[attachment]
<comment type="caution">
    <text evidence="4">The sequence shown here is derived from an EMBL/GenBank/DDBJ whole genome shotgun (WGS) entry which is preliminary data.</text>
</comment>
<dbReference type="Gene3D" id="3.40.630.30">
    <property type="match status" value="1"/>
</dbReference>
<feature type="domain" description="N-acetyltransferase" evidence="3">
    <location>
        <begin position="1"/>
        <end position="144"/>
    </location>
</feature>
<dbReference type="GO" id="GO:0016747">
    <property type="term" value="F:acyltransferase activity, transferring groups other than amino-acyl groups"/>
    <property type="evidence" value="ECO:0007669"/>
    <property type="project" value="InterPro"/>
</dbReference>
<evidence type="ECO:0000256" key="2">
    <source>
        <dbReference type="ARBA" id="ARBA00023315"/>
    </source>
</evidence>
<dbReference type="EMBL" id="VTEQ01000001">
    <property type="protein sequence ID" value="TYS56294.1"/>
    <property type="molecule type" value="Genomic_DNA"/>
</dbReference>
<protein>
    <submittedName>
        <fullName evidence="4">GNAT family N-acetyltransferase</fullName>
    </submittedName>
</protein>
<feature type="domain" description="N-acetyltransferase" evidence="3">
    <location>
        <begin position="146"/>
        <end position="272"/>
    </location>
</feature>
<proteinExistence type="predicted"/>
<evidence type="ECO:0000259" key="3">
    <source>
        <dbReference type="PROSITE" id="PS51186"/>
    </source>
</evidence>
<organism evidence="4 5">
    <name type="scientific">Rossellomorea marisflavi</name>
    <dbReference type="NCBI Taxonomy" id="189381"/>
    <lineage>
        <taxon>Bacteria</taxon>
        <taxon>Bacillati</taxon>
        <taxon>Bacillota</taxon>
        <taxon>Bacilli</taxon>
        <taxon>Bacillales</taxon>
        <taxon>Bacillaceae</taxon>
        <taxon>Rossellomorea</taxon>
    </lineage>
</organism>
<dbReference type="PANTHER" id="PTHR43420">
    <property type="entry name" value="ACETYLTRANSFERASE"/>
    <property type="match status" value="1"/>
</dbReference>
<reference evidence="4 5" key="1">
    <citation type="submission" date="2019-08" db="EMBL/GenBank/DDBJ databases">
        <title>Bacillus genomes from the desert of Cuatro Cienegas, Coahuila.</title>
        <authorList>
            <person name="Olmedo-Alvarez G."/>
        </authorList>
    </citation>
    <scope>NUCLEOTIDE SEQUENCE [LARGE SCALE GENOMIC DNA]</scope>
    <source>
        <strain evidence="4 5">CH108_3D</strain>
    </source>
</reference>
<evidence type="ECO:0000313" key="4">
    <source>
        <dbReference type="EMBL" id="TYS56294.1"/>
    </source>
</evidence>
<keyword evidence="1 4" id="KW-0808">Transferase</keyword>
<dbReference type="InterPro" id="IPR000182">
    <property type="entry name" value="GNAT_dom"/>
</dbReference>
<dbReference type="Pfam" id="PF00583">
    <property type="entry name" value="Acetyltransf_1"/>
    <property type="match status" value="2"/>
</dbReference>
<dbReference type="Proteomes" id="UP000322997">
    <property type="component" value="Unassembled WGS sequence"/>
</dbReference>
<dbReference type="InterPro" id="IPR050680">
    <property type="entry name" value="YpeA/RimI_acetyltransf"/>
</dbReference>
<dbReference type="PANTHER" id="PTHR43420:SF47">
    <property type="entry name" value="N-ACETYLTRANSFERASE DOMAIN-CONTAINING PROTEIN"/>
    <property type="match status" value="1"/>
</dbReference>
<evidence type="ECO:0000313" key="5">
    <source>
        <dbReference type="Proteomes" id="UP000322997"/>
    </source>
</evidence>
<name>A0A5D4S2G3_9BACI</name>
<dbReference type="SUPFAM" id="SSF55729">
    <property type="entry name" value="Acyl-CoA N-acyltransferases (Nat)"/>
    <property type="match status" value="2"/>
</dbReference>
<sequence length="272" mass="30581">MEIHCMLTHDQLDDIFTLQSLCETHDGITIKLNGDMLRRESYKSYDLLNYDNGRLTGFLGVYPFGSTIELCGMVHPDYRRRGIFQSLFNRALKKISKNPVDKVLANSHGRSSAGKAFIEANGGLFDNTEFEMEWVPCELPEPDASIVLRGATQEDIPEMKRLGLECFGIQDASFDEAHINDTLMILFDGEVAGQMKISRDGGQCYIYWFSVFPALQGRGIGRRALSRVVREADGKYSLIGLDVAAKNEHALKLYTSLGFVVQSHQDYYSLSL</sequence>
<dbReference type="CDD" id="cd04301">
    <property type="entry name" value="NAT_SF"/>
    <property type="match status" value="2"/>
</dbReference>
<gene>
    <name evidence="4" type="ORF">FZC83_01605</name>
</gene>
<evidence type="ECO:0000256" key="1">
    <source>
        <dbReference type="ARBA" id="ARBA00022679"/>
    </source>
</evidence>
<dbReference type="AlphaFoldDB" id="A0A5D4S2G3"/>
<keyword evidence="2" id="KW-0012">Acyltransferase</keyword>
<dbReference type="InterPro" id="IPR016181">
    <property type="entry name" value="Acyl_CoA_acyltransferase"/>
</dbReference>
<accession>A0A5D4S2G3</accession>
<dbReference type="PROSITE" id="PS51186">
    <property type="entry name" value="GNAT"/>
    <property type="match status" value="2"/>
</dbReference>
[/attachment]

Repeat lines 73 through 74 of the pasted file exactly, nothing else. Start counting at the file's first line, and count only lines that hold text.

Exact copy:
<evidence type="ECO:0000313" key="4">
    <source>